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Analyst Kathryn Huberty of Morgan Stanley has been bemoaning "the current macroeconomic environment" in her pessimistic outlook for Apple for some time now. Huberty predicted sales of only 16 million iPods the winter quarter of 2008, but Apple actually sold 22.7 million. That's a new record for the company, and comes at a particularly improbable point a year after analysts tanked the company's stock with dire warnings that Apple's retail sales would collapse with the slowing economy.
While US iPod sales were down slightly, Apple now has strong sales fueling stellar growth globally. Apple COO Tim Cook noted in the company's quarterly financial report conference call that that "US iPod sales contracted, at the unit level, 3% year over year," adding that "all the growth you see in our numbers, 22.7%, was all international."
Mac sales were also up, due in part to Apple's global reach. However, the PC market in general has actually contracted, making Apple's growth particularly noteworthy. Cook noted, "When you think about the macroeconomic environment, I think it's a great result. Â We grew 9% on a sale basis and we did take the channel inventory down some. The market has projected from IDC that the worldwide market actually contracted. Â So you're comparing 9% to a negative number so I feel very happy about that."
Cook added, "Mac sales were the second-highest in our history and only surpassed by 3% in our best quarter. The October year over year data on the Mac is very good and the portables all quarter as a matter of fact led to this which is a pretty stunning number; 34% year over year increase on portables despite the environment. Â International vs the US, international on Mac was much stronger than the US. International growth was 16% on Macintosh year over year, 2% in US. Â We saw several countries over 20%."
Retail impact on international sales
Apple CFO Peter Oppenheimer added, "The retail performance outside the US was a bit stronger similar to what we saw in other parts of the business as Tim [Cook] alluded to in David's question. Â We think our retail stores are helping us in each of our geographies, they are a great place for new customers particularly those new to the Mac to come experience our products and understand them. Â
Oppenheimer added, "Some choose to buy in our stores, some choose elsewhere, we're find with either. Â We just want to make sure the Macs have a great point of sale for customers to experience them, and that's why we're opening the stores. Â We plan to open about 25 in financial year 2009 and half will be international."
Earlier in the call, Cook had also noted plans to expand Apple's retail store network with 25 additional stores. "Half will come internationally and Ron [Johnson, senior vice president of Apple's retail operations] and his team are continuing to be very selective with real estate and won't take a bad site."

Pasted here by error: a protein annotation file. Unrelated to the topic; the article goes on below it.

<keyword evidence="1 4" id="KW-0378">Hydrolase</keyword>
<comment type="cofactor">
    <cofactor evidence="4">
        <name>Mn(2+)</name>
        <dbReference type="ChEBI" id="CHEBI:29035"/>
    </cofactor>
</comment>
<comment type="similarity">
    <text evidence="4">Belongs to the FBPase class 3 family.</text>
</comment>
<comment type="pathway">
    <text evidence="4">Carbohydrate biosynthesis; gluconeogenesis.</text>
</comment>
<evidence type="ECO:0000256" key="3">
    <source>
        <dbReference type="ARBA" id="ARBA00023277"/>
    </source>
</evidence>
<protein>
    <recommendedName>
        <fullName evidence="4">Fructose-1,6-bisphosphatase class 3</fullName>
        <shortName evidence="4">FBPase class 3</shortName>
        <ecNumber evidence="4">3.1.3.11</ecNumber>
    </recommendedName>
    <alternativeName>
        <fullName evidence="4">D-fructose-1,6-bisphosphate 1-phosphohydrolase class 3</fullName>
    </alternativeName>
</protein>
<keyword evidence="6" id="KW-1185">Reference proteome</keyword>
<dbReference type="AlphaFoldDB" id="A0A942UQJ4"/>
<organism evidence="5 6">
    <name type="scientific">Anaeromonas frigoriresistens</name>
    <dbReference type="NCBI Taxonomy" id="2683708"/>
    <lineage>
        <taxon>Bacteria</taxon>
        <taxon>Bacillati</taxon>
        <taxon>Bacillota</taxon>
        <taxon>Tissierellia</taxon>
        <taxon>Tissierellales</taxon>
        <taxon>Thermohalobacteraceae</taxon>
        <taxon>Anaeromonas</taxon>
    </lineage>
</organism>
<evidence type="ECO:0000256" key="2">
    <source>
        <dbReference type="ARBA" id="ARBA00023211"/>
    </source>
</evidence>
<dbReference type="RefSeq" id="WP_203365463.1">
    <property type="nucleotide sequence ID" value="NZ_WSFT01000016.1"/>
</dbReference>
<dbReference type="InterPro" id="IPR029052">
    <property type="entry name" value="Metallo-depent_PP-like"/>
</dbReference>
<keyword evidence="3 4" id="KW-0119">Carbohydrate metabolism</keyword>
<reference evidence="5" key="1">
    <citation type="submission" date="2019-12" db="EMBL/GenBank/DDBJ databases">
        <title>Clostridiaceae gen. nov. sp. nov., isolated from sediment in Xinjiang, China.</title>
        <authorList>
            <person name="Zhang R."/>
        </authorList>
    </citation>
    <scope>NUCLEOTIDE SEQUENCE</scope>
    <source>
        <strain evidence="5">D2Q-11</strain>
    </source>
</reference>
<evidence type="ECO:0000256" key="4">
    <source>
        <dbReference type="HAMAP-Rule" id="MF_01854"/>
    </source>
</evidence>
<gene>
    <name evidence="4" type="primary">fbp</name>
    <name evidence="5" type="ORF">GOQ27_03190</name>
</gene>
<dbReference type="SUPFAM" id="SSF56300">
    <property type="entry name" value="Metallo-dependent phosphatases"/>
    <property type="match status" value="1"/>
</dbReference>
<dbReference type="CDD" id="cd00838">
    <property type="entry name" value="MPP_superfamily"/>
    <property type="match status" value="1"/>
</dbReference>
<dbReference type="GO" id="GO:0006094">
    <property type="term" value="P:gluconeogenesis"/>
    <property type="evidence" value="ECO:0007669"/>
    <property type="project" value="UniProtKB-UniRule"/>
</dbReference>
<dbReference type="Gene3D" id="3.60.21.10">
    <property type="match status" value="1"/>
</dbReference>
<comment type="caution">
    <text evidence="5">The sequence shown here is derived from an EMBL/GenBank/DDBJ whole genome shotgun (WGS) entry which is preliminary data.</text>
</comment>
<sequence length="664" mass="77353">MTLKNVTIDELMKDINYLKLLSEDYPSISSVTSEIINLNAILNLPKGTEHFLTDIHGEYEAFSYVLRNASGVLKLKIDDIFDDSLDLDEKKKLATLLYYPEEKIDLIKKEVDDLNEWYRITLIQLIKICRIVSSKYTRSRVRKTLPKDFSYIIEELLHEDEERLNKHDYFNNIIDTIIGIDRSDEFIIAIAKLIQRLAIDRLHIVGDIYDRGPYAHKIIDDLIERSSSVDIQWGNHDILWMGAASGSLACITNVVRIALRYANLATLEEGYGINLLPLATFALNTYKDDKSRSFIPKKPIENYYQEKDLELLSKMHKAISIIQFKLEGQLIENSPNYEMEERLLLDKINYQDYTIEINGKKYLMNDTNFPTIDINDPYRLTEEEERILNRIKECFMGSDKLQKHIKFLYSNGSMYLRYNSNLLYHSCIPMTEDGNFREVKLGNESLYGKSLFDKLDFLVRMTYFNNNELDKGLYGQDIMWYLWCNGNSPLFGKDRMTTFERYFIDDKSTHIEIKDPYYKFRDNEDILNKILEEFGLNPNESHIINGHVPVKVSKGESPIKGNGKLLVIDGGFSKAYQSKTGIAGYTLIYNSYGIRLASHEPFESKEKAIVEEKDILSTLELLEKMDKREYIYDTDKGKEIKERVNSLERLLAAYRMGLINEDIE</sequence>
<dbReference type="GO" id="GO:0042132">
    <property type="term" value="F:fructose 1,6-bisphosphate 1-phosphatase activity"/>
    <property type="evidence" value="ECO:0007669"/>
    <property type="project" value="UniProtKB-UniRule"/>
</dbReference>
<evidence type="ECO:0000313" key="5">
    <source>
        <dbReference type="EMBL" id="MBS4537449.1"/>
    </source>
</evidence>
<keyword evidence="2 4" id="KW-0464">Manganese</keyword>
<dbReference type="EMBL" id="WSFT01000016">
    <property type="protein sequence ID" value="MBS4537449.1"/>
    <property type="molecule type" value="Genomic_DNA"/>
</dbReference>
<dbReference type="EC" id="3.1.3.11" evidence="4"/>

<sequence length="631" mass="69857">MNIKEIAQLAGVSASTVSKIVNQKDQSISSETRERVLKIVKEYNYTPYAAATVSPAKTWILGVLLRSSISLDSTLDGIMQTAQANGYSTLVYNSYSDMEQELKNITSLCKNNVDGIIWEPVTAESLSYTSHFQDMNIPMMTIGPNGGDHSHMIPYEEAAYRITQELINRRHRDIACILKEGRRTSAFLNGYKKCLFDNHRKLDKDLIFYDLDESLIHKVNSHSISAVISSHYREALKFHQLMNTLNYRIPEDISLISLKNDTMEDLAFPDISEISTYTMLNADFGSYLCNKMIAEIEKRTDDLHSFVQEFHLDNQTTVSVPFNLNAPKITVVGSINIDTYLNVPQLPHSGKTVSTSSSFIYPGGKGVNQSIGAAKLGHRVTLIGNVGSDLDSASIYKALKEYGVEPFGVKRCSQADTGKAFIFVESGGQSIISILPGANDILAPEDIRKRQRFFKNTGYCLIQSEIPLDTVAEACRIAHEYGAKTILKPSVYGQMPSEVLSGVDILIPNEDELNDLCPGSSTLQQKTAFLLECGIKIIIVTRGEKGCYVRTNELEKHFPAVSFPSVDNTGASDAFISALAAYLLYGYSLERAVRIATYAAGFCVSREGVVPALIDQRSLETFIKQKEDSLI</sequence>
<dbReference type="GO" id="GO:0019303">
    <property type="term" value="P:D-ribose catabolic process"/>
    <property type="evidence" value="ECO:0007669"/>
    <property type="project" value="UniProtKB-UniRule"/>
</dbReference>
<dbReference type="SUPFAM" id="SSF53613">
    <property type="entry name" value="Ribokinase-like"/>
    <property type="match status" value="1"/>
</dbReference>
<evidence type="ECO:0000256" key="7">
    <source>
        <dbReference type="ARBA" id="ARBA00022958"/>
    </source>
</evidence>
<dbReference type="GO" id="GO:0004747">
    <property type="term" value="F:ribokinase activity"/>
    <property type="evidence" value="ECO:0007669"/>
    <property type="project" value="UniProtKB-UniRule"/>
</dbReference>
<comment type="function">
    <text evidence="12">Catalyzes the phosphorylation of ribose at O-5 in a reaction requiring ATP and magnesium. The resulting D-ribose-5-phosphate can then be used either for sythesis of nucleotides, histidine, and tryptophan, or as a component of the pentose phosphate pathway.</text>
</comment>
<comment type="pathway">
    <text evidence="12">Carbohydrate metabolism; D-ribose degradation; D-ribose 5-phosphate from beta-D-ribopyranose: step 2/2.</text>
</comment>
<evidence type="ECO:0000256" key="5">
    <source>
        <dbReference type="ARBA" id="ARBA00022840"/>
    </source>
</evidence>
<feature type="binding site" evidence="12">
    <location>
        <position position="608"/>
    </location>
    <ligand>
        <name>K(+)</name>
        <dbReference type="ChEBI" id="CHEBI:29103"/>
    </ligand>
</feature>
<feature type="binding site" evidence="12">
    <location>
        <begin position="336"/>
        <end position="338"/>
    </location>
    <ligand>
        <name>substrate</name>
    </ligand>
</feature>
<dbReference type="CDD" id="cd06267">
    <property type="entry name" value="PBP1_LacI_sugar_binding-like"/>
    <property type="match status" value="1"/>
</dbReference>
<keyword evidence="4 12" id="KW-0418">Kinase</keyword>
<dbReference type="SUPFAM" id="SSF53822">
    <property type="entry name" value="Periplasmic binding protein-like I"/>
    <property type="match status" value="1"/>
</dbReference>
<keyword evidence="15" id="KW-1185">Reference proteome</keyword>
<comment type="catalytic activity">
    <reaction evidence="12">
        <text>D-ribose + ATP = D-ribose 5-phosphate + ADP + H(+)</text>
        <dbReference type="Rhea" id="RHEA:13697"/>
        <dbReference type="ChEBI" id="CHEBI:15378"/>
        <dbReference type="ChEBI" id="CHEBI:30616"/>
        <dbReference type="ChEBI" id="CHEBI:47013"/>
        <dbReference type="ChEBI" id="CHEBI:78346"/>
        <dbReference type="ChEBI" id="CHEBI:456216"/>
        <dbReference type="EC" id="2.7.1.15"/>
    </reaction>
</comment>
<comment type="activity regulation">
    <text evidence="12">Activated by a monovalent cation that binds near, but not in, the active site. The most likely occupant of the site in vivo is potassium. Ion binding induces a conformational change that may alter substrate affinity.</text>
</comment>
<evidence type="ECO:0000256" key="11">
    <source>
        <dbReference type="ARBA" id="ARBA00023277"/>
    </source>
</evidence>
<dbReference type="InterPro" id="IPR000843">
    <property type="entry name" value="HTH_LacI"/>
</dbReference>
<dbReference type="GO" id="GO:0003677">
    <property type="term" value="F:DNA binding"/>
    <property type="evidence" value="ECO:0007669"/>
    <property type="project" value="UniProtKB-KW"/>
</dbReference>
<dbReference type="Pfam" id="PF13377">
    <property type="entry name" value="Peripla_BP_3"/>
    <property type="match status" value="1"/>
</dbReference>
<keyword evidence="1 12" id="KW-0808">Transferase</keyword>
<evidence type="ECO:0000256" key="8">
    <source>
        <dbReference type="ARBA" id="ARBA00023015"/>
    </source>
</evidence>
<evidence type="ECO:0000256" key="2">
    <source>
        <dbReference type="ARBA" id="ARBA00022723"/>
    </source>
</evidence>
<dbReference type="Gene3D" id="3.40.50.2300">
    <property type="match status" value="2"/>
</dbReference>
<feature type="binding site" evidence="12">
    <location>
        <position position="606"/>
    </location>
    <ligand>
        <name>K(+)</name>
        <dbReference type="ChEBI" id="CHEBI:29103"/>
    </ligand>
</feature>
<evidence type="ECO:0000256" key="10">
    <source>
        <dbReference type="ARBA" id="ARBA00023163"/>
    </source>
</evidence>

Cook said, "Our stores are amazingly productive and providing outstanding service to our customers. The environment around us was a bit tough but the stores performed very well, we are very confident in our stores and the asset we're building."
One specific element fueling Mac sales was the new unibody MacBook line refresh. "We felt people were delaying purchases on rumors of the new portable," Cook said. "We saw again a spike at the end of the quarter, not as strong as iPods, but created by the economic environment and consumer reaction to it."
A year ago, Apple's Mac sales were driven by the newly redesigned iMac, which resulted in a blockbuster 53% growth in Apple's desktop sales. That model wasn't refreshed this fall, focusing all attention upon the new portables. The result was a major shift in Apple's business from desktops to notebooks. Apple noted that 71% of its Macs sold were notebooks, the highest portable mix the company has ever seen.
At a time when the industry seems enamored with low cost netbooks, Apple has been skimming of the cream of the much more profitable notebook market, and delivering a more sustainable product that has customers returning for software purchases and training. Most netbooks are limited in the software they can run because of their physical and performance restrictions.
Historic Apple markets down
Without the push into the premium and consumer notebook territories, a drive that Apple began during the post dotcom bubble recession at the beginning of the decade, Apple would likely have found itself in trouble during the current economic downturn. Apple's higher end desktop machines, while popular among designers and others that made up Apple's historic core of customers, are now a relatively small part of Apple's overall business.
Cook said, "the Mac Pro segment of our desktop business isn't large, it's primarily iMac. The Pro segment was down year over year as you might expect because small businesses are cutting back on expenditures in this current economic climate."
Another historic market strength for Apple has been education, which is being hit hard as governments slash budgets in response to lower tax revenues caused by the downturn. Cook noted, "if you look at our results last quarter we were down 6% year over year in total and if you look at the K-12 total component of that, more sensitive to state budgets, down 12% year over year."
Cook added that there is "very significant funding uncertainty in this environment. State budget shortfalls are almost everywhere. Â 39 out of the 50 states have some sort of shortfall. Â K-12 in Q4 was weak, we don't forecast individual markets but we don't see this picking up until there's a huge infrastructure outlay and hopefully with the new president we will get some of that underway."